November 1st 2005 - Press-on

The good news, her AST and ALT (liver function indicators) dropped back closer to the normal range.  We are pressing forward with treatment.  She started her 4th round of CIS-RA (Acutain) and will be admitted for her last round of antibody treatment on November 21.  Until then she will try to be a normal kid...

Oct 27th, 2005 - Another bump in the road

Sara was in the hospital for treatment.  On day four things fell apart.  Her treatment was stopped due to liver functions or maybe a better way to say it is non function.  At this time her liver can't handle any more Chemo.  They sent us home.  She is feeling ok, a little tired.  She is off all medication till they can re-evaluate her on Monday.  I will update later

October 15, 2005

It was another testing week.  Sara went to school on Monday.  Tuesday she had a bone scan and her ct scans.  On Wednesday she endured a 4 hour surgery for line placement (new Hickman) and  bone marrow aspiration and biopsy.  We did not get home till 9:00 that night.  The next morning we were at the hospital at 9:00 am for her mIBG scan.  To say the least it was a long week.  I spoke with her doctor on Friday by phone.  She said all the scans showed that there is "decreased uptake" (absorption of the contrast) in the femur.  On the mIBG it was barely negligible. It appears she is still moving in the right direction but still has a positive mIBG scan.  Her next scans will be at the end of January.

As for the next two months she will begin the 4th round of this treatment on Monday at home with a continuous infusion of an antibody builder.  On Monday the 24th she will be admitted for a week.  Her last treatment will be the week of Thanksgiving.  Well she spent the last Thanksgiving in the hospital, lets make it an even number.  Please check out the new pictures

September 26, 2005

Sara had a long weekend at the hospital.  She went through 7 IV's in her hands, they are so bruised and sore.  They placed her PICC line on Monday.  It is in her right arm, they were not able to get it in her left arm.  She received a transfusion on Monday and was prepared for her treatment that started on Tuesday.  Her treatment will continue through Friday.  We hope to go home on Saturday.

September 23 2005

Sara was admitted on Sunday the 18th with a high fever.  She had three coodies growing in her blood.  two of them cultured out to be both strep and staff, we are still waiting on the 3rd culture to be identified.  They were not able to save her line and it was taken out on Thursday.  She is feeling better now but has to deal with an IV in her hand.  The antibiotics (Vancomysin) keep blowing out the IV site and the have to start another one.  They will place a PICC Line (a central line in her arm) on Monday and start her treatment on Tuesday.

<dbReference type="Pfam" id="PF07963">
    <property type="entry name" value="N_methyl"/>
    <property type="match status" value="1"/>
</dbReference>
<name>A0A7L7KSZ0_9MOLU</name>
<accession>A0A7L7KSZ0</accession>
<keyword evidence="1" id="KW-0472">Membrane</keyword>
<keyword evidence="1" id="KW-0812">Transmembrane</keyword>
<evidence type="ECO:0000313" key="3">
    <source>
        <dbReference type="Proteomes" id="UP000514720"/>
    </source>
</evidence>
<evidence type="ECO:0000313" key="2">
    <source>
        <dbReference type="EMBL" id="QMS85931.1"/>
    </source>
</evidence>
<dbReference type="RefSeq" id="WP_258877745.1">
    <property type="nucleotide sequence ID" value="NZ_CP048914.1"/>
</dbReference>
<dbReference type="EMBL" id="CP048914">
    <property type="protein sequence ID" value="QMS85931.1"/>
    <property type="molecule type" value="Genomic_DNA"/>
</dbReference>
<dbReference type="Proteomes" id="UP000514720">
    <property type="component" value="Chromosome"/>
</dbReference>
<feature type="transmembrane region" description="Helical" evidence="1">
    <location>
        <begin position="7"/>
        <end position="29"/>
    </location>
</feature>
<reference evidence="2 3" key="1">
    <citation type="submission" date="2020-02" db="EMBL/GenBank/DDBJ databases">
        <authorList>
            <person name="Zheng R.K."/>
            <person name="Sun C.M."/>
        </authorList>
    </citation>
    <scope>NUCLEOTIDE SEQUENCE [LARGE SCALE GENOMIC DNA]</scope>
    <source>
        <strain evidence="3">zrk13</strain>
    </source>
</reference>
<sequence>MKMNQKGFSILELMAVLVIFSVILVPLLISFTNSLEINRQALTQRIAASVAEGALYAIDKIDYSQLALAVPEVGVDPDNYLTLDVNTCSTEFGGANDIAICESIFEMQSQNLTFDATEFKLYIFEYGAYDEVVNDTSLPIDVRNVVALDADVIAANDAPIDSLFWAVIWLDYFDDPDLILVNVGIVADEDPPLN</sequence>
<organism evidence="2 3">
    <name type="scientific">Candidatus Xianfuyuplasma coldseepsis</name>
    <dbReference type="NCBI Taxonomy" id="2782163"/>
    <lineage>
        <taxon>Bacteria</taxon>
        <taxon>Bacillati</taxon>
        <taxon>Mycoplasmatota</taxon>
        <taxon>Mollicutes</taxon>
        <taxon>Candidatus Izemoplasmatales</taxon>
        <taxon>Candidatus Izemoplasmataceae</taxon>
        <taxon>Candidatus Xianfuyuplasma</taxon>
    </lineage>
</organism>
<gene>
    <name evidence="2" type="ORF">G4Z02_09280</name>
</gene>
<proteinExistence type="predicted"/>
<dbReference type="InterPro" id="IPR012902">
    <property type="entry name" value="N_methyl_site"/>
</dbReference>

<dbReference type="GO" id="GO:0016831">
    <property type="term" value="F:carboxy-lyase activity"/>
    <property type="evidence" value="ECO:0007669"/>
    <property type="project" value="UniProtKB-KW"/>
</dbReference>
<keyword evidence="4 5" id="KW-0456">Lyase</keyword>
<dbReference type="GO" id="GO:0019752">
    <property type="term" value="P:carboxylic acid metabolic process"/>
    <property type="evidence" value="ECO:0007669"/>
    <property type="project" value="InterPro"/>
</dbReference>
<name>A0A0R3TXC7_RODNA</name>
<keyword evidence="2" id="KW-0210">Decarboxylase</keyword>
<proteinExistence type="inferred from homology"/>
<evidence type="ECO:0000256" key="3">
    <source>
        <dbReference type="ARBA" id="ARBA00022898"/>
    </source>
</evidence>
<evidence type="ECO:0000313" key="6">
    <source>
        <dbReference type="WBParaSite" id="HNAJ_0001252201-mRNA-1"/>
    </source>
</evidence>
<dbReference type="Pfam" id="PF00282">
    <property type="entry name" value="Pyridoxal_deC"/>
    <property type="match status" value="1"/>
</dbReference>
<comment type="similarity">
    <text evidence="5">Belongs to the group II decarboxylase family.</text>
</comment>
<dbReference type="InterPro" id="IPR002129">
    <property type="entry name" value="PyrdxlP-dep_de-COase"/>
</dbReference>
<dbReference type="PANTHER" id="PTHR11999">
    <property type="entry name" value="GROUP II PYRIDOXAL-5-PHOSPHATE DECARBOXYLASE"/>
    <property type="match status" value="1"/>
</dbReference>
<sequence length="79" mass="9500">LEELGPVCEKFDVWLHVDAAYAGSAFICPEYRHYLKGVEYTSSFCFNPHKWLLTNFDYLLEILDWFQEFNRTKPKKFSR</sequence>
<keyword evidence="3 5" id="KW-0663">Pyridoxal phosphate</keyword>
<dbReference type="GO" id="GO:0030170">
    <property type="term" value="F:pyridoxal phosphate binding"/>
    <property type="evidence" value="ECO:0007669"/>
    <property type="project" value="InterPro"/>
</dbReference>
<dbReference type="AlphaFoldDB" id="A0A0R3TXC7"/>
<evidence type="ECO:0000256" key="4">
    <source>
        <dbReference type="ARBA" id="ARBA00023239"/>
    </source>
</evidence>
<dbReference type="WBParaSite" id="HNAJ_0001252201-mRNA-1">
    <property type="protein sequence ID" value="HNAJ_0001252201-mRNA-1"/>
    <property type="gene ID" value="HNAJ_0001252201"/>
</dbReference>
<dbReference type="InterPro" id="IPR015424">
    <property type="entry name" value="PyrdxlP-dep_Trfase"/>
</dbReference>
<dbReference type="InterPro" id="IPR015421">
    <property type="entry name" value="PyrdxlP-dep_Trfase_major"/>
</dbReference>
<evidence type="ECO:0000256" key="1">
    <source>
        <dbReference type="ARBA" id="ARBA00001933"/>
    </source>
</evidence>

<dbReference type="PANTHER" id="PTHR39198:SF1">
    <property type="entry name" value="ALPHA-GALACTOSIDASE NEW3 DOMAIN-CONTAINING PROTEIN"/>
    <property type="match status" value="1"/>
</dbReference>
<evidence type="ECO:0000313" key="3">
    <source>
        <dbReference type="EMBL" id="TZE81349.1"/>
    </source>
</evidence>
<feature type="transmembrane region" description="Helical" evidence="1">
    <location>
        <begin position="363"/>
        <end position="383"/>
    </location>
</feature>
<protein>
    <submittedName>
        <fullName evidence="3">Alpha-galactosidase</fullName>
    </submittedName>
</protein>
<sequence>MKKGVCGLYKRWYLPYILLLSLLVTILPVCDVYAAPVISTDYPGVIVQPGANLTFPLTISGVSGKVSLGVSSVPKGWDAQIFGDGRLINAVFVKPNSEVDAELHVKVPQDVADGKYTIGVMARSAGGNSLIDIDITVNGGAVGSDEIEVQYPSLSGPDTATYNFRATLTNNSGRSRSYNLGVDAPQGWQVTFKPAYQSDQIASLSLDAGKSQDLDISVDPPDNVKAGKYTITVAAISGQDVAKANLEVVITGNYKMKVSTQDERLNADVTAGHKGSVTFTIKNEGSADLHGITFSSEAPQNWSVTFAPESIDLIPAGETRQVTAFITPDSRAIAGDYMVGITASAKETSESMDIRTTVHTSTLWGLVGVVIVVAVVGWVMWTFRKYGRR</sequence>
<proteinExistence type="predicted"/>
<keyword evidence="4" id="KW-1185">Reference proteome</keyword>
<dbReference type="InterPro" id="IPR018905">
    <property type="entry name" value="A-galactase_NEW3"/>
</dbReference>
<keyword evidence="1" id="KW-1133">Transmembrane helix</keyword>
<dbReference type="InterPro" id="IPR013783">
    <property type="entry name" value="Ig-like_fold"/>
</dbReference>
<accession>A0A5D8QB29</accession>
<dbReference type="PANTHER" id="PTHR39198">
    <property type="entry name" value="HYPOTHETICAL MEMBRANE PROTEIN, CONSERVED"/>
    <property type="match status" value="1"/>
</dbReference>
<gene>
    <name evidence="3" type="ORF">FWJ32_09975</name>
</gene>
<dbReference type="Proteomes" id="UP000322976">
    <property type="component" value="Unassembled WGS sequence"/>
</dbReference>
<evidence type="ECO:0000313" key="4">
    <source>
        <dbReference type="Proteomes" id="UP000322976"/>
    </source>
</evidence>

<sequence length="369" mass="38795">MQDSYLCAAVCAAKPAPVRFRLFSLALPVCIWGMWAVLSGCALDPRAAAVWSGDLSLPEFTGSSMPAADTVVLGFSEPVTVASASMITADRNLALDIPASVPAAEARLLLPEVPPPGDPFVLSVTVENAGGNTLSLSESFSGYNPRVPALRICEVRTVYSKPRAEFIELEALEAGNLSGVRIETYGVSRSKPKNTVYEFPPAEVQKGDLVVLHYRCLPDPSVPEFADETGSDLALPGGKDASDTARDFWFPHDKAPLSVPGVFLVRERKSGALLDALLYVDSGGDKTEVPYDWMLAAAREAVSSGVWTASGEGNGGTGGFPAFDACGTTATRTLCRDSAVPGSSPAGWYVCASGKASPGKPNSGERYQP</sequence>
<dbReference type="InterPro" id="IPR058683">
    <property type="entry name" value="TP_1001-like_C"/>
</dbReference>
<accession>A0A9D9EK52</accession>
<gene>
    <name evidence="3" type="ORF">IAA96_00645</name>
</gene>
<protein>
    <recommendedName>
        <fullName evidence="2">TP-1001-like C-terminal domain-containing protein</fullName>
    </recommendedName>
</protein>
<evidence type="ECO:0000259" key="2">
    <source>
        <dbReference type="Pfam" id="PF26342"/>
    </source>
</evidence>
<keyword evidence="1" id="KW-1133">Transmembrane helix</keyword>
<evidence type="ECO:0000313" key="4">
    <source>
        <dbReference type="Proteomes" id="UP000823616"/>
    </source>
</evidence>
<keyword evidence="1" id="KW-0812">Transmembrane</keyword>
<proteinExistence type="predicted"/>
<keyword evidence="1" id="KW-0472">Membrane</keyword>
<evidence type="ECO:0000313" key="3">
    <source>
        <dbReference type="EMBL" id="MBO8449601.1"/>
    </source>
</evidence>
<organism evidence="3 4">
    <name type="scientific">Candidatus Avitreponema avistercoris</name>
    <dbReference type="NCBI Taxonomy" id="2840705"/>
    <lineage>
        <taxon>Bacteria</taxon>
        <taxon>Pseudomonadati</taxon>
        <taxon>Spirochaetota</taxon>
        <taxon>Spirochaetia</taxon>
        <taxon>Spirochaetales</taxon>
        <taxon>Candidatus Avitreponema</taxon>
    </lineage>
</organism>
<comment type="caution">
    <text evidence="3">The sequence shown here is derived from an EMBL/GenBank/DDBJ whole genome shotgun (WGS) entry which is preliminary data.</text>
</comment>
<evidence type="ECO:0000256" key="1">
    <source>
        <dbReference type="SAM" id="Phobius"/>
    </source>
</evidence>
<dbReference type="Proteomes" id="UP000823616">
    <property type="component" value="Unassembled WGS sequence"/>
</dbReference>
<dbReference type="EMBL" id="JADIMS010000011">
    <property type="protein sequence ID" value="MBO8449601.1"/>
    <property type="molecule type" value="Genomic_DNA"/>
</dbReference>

Rachael fractured her foot in two places on Monday, one of which was the growth plate. Of course this was the week Paul was out of town.  I am very thankful for the wonderful people in our Church.  They stepped up and took Rachael to a foot and ankle clinic in Mill Creek and he put her in a boot and crutches for the next 6 weeks.  She is mad she is missing Church volleyball but hopefully she will be able to go out for school volleyball in November.

September 7th 2005 - Catching up

Sara endured her 2nd treatment the week of Aug 22nd.  The treatment did not go well and there were so many bad side effects that we stopped one on the drugs early.  It took her another week just to get back on her feet.  She has lost so much weight that she is back on nutritional support at night to help her put weight back on.  She is having difficulty eating and everyday it is a fight. 

She did however start school.  She was very excited to pretend that things were "normal" for awhile.  Her teacher and the school are so willing to make any accommodations necessary to improve her quality of life.  The cafeteria has offered to make accommodations so that she can have hot lunch a few times a week with her friends.

Her next admission in on September 19th.  I hope things go better.  They have also scheduled her next scans for October 3,4,5.

Aug 3rd 2005 - New Room (see Pictures page 8)

Sara got her own room and a new double bed from IKEA.  (I was tired of sleeping on the floor when she was having a rough night)   It took Josh and me 6 hours to put the darn thing together.  Josh has decided that the reason IKEA has a sale only twice  a year is because it takes you 6 months to get over how much work it is to put together their products.  

Anyway, as you can see Sara is very excited about her new abode.  She is also excited about her new hair.  Every week we see a little more.  

She is still on the antibody treatment.  Her next admission is on the 22nd of August.  Right now she is on oral medication.  The week of the 17th she will do an immunity builder drug infusion at home 24 hours a day continuous for 4 days 

She got the approval to go horse back riding so she will be doing that on the 16th.

July 29th 2005-First round of new treatment